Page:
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On Supercommittee, Great Power Does Not Mean Great Responsibility

The twelve members of President Obama’s supercommittee on deficit reduction are open for business. Do you have piles of cash and an interest in making sure that the “wrong” federal programs don’t get cut?  The cash windows are open, and operators are standing by.

…at least nine members of the 12-member supercommittee…have scheduled fundraisers this fall, putting them in a position to take money from industry donors at the same time they are helping to decide what to cut from government spending.

The unusually powerful committee, comprising six Democrats and six Republicans from both chambers of Congress, is tasked with finding up to $1.5 trillion in budget cuts over 10 years by Thanksgiving…

The scale of the cuts has set off a frenzy among lobbyists on K Street, including nearly 100 identified by The Washington Post as former employees of supercommittee members.

But that’s not all. Not only will various PACs and businesses be able to buy a little influence on the supercommittee (what a great term, by the way), they’ll be able to keep it secret until after the cuts have been declared.

Bill Allison, editorial director at the Sunlight Foundation, noted that contributions given during the time the supercommittee is meeting will not be disclosed to the Federal Election Commission until January — well after a final decision is made.

The founding fathers believed that a certain amount of civic virtue and self restraint was necessary to make the republican form of government work.  George Washington would have made these hacks feel two inches tall by the time he got through telling the country what he thought of this outrageous behavior.  Thomas Jefferson would have run for the hills expecting the dissolution of the republic any day.  Andrew Jackson would have caned them in the street. (Duels were reserved for the honorable; poltroons get the cane.)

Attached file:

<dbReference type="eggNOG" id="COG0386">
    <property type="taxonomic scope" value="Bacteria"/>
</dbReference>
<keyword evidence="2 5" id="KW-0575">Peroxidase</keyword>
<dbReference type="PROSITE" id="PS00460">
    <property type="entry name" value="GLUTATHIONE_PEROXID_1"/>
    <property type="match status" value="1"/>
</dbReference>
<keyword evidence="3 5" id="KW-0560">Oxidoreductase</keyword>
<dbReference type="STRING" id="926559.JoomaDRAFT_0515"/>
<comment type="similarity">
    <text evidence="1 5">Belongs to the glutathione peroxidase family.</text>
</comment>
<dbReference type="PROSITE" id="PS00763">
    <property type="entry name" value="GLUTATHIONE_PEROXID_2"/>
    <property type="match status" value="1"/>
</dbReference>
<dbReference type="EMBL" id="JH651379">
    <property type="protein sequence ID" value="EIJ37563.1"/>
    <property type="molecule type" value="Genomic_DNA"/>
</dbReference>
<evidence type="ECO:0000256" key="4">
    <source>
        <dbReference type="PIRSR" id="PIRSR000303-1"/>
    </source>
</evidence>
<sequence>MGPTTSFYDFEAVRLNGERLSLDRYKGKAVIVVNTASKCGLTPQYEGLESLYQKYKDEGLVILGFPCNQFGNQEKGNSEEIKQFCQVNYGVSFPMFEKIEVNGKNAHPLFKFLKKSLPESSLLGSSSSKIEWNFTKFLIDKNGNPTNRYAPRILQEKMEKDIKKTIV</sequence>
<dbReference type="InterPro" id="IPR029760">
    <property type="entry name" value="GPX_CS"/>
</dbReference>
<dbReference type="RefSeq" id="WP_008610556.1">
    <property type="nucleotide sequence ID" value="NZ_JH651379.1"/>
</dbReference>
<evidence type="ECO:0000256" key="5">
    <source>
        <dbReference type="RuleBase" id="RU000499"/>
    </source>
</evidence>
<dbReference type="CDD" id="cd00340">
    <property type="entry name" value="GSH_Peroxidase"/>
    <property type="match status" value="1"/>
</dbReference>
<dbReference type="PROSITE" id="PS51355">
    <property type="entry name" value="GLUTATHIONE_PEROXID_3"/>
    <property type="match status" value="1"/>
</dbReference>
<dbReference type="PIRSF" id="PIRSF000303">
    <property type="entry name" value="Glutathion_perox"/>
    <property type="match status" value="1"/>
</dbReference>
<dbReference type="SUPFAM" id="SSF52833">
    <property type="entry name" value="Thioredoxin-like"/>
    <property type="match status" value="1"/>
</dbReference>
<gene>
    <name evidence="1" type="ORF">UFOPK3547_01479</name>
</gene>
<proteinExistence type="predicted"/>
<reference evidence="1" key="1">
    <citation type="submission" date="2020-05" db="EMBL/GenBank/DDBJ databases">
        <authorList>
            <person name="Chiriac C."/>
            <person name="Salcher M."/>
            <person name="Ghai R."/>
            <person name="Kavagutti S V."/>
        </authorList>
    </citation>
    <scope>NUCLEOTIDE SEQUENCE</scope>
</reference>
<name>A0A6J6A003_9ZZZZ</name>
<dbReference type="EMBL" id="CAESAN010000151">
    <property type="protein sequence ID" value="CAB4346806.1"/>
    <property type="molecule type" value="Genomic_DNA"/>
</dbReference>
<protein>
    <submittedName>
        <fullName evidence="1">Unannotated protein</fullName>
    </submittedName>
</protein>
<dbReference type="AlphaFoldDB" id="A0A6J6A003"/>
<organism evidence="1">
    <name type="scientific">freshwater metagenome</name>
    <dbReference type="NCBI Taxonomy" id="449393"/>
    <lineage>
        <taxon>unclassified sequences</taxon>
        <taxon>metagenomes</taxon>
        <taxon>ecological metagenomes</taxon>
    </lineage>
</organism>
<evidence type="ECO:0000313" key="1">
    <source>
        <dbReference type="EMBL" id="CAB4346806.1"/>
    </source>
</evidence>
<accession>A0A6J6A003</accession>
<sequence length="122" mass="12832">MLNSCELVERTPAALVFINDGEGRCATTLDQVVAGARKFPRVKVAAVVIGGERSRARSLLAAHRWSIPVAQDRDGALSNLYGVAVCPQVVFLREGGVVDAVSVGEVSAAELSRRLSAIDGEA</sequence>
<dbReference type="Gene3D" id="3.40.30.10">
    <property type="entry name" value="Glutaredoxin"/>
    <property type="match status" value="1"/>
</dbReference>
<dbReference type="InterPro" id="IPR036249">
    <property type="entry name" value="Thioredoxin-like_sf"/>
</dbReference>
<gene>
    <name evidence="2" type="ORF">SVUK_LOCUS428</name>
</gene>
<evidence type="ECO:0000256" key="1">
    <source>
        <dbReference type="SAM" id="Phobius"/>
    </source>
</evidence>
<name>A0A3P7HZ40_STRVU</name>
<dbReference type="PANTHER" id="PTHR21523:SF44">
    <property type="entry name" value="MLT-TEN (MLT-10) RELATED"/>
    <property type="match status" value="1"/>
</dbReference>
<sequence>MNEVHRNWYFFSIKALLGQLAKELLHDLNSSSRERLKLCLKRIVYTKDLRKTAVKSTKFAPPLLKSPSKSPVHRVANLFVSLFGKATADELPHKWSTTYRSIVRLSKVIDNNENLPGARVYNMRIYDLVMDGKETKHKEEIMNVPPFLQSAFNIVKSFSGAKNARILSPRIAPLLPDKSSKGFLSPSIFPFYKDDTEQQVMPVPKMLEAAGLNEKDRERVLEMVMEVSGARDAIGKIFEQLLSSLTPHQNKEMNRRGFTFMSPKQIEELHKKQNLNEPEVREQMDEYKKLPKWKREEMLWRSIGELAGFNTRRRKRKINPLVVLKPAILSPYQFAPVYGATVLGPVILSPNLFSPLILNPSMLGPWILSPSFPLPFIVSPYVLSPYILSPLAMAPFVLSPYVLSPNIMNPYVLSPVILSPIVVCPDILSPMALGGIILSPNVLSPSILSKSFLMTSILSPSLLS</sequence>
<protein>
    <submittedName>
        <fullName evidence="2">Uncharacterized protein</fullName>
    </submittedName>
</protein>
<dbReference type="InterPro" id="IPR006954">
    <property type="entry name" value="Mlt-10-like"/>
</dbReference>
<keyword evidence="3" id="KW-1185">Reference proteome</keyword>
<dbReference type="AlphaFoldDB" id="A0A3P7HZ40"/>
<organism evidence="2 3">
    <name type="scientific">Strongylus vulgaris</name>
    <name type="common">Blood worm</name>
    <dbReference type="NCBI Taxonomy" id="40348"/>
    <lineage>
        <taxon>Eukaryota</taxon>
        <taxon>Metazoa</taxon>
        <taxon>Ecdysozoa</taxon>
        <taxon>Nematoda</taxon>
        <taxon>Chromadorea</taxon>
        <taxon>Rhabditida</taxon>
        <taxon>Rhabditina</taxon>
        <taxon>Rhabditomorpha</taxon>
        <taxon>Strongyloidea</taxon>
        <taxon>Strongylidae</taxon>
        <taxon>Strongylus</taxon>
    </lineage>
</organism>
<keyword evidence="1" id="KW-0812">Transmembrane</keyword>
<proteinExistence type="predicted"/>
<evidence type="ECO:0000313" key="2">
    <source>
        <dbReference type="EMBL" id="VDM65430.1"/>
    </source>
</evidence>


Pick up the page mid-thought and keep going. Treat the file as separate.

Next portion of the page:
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  • Corlyss

    What was wrong with Joint Committee? Supercommittee is not super in any way that Superman is super except that both their powers are fictional.

  • John Burke

    Or a horsewhip. Poltroons get the horsewhip.

  • “The founding fathers believed that a certain amount of civic virtue and SELF-restraint was necessary to make the republican form of government work.”

    The reason I capitalized your word “self” is because that’s basically also been my impression of the founders’ views. So maybe I’m not completely crazy. Or, then again, maybe you are too, Professor Mead. Certainly, if I’m to believe some recent fashionable interpretations – or is it caricatures? – of Madison’s political ethics, there can only be ONE acceptable check on a man’s unbridled public ambition: namely, a check and (counter-)balance of equally inordinate ambition on the part of another jerk – er, man. Which ethos, generously applied to most every category of healthy citizen without prejudice to age, sex, intelligence or education – “Hell, I’m every bit as good as you (and better)!” – can only have, I imagine, a most wonderfully lowering and brutalizing effect on the moral tone of any civilized country. And not least on its ability to engage trust and co-operation against a common threat. So what is likely to emerge when Power, at any level of society, becomes less and less able or willing to check ITSELF? – if not the supreme opportunity for some sort of Hobbesian Leviathan? Or am I missing something here?

  • Jim.

    Worse yet — Obama is proposing piling another $300-$450 billion onto this Supercommittee, to pay for his “new” jobs ideas.

    What happened to not kicking the can down the road?

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